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Robotic Bugs Tested for Tactical Operations

Robotic Bugs Tested for Tactical Operations

The US government is testing two small tactical robots from rough-terrain robot pioneer Boston Dynamics whose movements are based on those of a flea and a cockroach. The Sand Flea jumps high into the air to avoid obstacles, and the six-legged RHex easily crawls around on rough terrain.

The Army Test and Evaluation Command will begin assessing safety, reliability, and performance of three RHex robots, followed later this year by similar tests on Sand Flea models. Funding for the evaluation of both robots is coming through the US Army's Rapid Equipping Force (REF).

"Small, very mobile robots will deliver stand-off and reconnaissance capabilities in rugged terrain that current robots can't provide," said Boston Dynamics' vice president of engineering Robert Playter, in a press release.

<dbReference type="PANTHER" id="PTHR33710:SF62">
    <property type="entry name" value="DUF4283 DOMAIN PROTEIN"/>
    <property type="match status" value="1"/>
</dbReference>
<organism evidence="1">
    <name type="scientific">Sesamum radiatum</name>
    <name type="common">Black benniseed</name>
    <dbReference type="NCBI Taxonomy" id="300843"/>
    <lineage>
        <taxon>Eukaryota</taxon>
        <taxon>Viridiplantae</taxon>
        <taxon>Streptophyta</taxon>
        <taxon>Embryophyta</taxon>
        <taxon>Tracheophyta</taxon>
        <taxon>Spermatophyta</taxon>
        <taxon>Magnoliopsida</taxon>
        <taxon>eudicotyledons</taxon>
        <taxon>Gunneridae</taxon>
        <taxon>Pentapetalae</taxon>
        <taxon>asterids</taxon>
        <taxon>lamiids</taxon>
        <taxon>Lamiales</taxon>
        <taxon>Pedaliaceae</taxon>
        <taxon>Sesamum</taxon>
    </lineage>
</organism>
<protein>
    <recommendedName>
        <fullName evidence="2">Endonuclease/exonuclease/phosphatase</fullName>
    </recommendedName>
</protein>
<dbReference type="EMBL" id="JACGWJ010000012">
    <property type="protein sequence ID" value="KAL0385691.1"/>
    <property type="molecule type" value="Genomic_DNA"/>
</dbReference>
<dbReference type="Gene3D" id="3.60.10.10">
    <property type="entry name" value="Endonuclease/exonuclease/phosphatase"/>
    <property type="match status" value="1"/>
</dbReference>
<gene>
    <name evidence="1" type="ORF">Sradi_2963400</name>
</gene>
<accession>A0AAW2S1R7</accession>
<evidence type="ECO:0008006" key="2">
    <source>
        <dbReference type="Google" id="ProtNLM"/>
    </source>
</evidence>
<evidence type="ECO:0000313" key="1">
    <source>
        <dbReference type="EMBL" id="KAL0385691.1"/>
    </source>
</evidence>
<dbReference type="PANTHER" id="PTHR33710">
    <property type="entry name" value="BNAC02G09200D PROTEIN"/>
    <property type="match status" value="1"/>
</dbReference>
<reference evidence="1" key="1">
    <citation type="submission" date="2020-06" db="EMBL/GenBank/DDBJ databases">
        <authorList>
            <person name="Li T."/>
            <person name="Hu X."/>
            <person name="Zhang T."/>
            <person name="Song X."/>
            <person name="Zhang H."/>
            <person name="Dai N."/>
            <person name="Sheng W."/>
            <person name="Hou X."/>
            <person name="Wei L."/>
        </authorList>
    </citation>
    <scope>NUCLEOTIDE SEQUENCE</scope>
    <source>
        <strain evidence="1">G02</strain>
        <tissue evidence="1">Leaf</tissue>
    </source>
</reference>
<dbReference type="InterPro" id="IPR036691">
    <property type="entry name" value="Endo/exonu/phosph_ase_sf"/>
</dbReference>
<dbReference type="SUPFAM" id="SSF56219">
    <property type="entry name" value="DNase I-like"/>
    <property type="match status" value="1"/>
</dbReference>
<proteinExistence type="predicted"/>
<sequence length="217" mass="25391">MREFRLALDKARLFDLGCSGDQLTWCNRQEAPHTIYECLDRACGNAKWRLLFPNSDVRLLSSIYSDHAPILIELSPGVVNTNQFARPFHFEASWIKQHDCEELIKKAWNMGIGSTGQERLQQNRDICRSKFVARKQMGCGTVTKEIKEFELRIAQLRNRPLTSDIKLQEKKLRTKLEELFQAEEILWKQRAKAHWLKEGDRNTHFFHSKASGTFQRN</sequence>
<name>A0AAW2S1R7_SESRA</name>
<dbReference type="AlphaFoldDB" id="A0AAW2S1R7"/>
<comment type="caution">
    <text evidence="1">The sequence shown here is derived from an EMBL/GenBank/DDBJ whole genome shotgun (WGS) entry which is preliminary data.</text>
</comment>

Once safety evaluations of the robots have been completed, the Rapid Equipping Force plans to deliver nine Sand Fleas and four RHex for testing in Afghanistan. "The mission of the REF is to find innovative solutions to meet pressing problems in theater, and to do it fast," said Gary Frost, chief technology management-REF.

The four-wheeled Sand Flea began life as the Precision Urban Hopper, an earlier collaboration between Sandia National Laboratory and Boston Dynamics that was funded by the Defense Advanced Research Projects Agency (DARPA) and the Joint IED Defeat Organization (JIEDDO).

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